Illegal cell phones are again on the rise in California prisons, state officials report.
“Contraband cell phone usage is a problem that CDCR takes very seriously,” the California Department of Corrections and Rehabilitation posted on the CDCR website. “Cell phone use by inmates poses a security risk by circumventing the monitoring processes in prison.”
Since 2006, the number of cell phones confiscated from inmates has increased, reaching a peak of 15,000 in 2011. The following year, the numbers dipped by 3,200 but have been on the rise ever since, according to CDCR statistics.
“In response to this problem, CDCR established a Warden’s Advisory Group (WAG) on Cell Phone Interdiction. WAG is charged with examining cell phone interdiction and related technologies,” the department reported.
In the first three months of 2014, there were 2,809 contraband cell phones confiscated from inmates in the prison system, CDCR reported.
CDCR reported that in 2011 is ran tests on Managed Access Systems (MAS) technology that interrupts contraband cell phone signals at two of its prisons. The CDCR reported it plans to have MAS installed “at all institutions by 2015.”
“Currently, 18 CDCR prisons have Managed Access System technology installed and in use,” said Terry Thornton, CDCR deputy press secretary. “CDCR is not disclosing which prisons are using MAS technology for safety and security reasons.”
In March, the CDCR reported 40 illegal cell phones were confiscated at Pleasant Valley State Prison, along with drugs, after inmates inundated local law enforcement’s 911 emergency system with more than 400 calls. Officials said it was an attempt to bypass the current Managed Access System.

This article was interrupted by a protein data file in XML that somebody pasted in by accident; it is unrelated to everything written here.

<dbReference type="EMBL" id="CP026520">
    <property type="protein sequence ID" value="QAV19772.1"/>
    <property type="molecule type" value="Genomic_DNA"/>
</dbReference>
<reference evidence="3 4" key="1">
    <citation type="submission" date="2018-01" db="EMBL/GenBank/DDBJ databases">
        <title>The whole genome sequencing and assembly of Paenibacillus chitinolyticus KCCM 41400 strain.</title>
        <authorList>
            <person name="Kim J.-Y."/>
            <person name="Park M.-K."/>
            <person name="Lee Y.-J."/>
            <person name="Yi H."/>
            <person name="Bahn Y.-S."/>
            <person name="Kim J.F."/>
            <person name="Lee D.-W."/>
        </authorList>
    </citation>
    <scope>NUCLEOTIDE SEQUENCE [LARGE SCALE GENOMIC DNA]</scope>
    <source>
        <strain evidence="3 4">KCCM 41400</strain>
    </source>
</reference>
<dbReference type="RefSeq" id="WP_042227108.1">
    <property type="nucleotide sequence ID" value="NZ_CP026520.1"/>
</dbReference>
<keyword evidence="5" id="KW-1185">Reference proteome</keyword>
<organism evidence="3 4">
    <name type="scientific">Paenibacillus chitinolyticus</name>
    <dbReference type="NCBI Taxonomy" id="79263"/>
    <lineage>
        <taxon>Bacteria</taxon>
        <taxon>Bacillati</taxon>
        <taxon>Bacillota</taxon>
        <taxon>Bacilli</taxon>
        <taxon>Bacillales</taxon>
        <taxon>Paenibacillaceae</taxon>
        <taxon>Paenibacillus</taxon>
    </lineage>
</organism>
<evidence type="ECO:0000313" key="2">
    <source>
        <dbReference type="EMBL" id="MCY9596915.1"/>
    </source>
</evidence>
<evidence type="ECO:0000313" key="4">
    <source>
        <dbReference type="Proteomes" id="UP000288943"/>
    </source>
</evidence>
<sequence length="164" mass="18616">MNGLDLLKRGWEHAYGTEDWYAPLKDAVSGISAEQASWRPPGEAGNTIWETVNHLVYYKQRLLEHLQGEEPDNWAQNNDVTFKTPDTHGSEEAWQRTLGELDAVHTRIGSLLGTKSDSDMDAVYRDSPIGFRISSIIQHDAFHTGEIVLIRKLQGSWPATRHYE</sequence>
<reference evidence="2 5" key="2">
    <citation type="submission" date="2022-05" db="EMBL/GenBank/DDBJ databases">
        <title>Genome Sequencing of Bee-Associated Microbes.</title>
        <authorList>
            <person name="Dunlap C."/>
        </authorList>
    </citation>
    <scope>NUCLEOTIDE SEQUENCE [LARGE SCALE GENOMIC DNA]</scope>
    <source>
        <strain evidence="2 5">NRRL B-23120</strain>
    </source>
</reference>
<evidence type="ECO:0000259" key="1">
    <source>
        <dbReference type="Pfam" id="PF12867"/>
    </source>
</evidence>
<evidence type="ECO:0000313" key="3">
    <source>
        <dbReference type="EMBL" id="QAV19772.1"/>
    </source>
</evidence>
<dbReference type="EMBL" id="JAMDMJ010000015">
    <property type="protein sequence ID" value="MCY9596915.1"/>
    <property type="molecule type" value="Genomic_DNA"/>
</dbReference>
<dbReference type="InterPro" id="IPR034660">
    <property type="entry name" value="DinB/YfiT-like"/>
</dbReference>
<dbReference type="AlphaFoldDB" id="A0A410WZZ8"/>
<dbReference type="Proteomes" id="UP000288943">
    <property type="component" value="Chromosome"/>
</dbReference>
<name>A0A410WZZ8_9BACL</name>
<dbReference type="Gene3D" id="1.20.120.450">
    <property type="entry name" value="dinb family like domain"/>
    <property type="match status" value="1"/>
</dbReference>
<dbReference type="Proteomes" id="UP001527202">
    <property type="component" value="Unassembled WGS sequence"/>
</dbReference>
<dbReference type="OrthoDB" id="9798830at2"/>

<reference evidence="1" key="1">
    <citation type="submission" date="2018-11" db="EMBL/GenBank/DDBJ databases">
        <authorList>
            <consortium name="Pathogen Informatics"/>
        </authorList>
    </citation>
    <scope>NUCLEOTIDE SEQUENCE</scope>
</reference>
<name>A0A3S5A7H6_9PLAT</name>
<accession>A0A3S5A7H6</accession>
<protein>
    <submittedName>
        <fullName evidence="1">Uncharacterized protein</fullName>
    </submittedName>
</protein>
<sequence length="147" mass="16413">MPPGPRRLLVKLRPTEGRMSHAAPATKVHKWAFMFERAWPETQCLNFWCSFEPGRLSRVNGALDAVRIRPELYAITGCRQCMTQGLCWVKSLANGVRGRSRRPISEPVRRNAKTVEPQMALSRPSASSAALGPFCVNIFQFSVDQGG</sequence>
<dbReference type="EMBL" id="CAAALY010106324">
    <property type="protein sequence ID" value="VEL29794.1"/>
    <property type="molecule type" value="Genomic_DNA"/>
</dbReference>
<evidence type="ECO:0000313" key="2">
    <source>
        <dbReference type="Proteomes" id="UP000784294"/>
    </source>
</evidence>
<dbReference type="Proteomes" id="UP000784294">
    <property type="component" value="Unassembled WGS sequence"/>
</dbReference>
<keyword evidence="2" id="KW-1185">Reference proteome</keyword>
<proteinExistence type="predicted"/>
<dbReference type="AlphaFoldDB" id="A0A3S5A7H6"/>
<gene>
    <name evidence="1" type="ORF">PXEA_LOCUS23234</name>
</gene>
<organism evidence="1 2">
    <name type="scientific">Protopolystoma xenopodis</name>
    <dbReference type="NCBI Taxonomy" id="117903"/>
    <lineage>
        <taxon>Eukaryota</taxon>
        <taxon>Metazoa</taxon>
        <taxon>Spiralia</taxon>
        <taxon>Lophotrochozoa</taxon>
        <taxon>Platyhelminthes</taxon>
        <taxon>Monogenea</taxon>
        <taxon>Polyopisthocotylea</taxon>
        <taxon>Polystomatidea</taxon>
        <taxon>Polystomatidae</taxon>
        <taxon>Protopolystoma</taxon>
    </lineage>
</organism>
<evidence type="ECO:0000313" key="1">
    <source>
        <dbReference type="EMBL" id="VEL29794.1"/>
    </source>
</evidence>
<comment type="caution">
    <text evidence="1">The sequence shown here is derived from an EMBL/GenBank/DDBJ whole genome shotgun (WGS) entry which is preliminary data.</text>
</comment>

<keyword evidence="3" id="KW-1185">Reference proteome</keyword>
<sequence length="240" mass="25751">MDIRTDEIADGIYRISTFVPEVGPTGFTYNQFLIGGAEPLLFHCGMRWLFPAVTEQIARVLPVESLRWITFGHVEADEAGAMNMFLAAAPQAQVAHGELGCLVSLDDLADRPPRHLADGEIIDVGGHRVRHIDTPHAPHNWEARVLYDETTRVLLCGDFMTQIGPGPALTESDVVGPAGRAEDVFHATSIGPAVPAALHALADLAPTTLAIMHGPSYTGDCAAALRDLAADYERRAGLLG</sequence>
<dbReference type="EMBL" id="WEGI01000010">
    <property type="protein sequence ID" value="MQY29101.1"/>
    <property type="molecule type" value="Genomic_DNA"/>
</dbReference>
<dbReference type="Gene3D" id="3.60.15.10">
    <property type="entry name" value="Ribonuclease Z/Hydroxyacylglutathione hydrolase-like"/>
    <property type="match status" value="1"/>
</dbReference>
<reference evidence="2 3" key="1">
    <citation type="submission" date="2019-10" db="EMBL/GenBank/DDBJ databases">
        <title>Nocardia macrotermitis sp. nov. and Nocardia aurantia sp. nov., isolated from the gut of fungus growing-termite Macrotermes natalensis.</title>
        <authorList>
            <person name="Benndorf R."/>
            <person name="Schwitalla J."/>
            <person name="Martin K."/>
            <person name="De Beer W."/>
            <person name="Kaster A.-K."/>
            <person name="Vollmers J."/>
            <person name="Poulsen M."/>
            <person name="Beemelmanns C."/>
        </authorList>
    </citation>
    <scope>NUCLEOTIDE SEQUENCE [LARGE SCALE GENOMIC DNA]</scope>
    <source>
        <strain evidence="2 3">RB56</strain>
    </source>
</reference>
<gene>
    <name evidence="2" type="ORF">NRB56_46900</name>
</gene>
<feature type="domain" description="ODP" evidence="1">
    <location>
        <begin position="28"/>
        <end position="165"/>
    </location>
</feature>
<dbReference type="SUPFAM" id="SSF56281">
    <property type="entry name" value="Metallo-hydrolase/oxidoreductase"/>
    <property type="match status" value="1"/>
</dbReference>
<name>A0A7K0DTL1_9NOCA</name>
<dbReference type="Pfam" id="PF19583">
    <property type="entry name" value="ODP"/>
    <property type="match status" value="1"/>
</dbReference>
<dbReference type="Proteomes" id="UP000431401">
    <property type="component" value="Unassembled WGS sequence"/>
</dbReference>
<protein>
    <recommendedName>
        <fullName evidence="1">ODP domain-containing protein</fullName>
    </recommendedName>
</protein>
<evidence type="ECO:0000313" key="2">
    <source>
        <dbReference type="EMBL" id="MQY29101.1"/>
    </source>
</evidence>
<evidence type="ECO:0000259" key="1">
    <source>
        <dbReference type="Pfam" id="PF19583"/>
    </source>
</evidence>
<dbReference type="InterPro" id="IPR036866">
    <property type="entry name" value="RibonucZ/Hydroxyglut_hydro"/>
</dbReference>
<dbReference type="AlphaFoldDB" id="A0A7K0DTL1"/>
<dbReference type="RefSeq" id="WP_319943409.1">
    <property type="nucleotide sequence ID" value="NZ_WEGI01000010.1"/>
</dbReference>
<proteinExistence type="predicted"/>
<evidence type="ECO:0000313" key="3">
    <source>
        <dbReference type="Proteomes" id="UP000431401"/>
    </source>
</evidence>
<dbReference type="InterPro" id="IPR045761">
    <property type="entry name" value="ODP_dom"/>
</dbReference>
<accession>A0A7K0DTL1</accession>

According to a 2012 KCRA television news report, Avenal State Prison was the first prison to install managed access.
With MAS, instead of receiving a dial tone, inmates are supposed to receive this pre-recorded message: “The cellular device that you are using at Avenal State Prison has been identified as contraband. It is illegal to possess.”
KCRA reported that Avenal prison staff using authorized cell phones have their numbers programmed into MAS to work. “All other cell phones inside the prison will be blocked.”
However, “blocking is not an accurate description, as blocking cellular signals is illegal. Managed access prevents the signal from unauthorized cell phones from accessing the carrier’s network,” said Deputy Press Secretary Terry Thorton, CDCR Press Office.http://www.cdcr.ca.gov/Contraband-Cell-Phones/managed-access.html.”
The CDCR website defines managed access as a system that “deploys a secure cellular umbrella over a specified area” within a prison facility. MAS will either permit or deny access from wireless transmissions in that area.
“The Managed Access System technology
of today is not mature enough for
immediate large-scale deployments”
Thornton said, “CDCR is currently in Phase I” of MAS implementation. “The deployment schedule for Phase II sites has not been completed at this time, but CDCR expects to take 18 months to complete once work begins.”
In 2012, the California Council on Science and Technology released a 72-page report that said in part that “MAS technology (at that time was) not yet proven for prison environments.”
“The Managed Access System technology of today is not mature enough for immediate large-scale deployments, such as that proposed by CDCR at California’s 33 state prisons,” CCST reported. California has 34 prisons; however, at the time the report was written, 33 was correct.
“A detailed site survey and radio frequency study will need to be completed at each facility site where managed access would be deployed to ensure that no adverse impacts would be realized” on the public, the CDCR reported.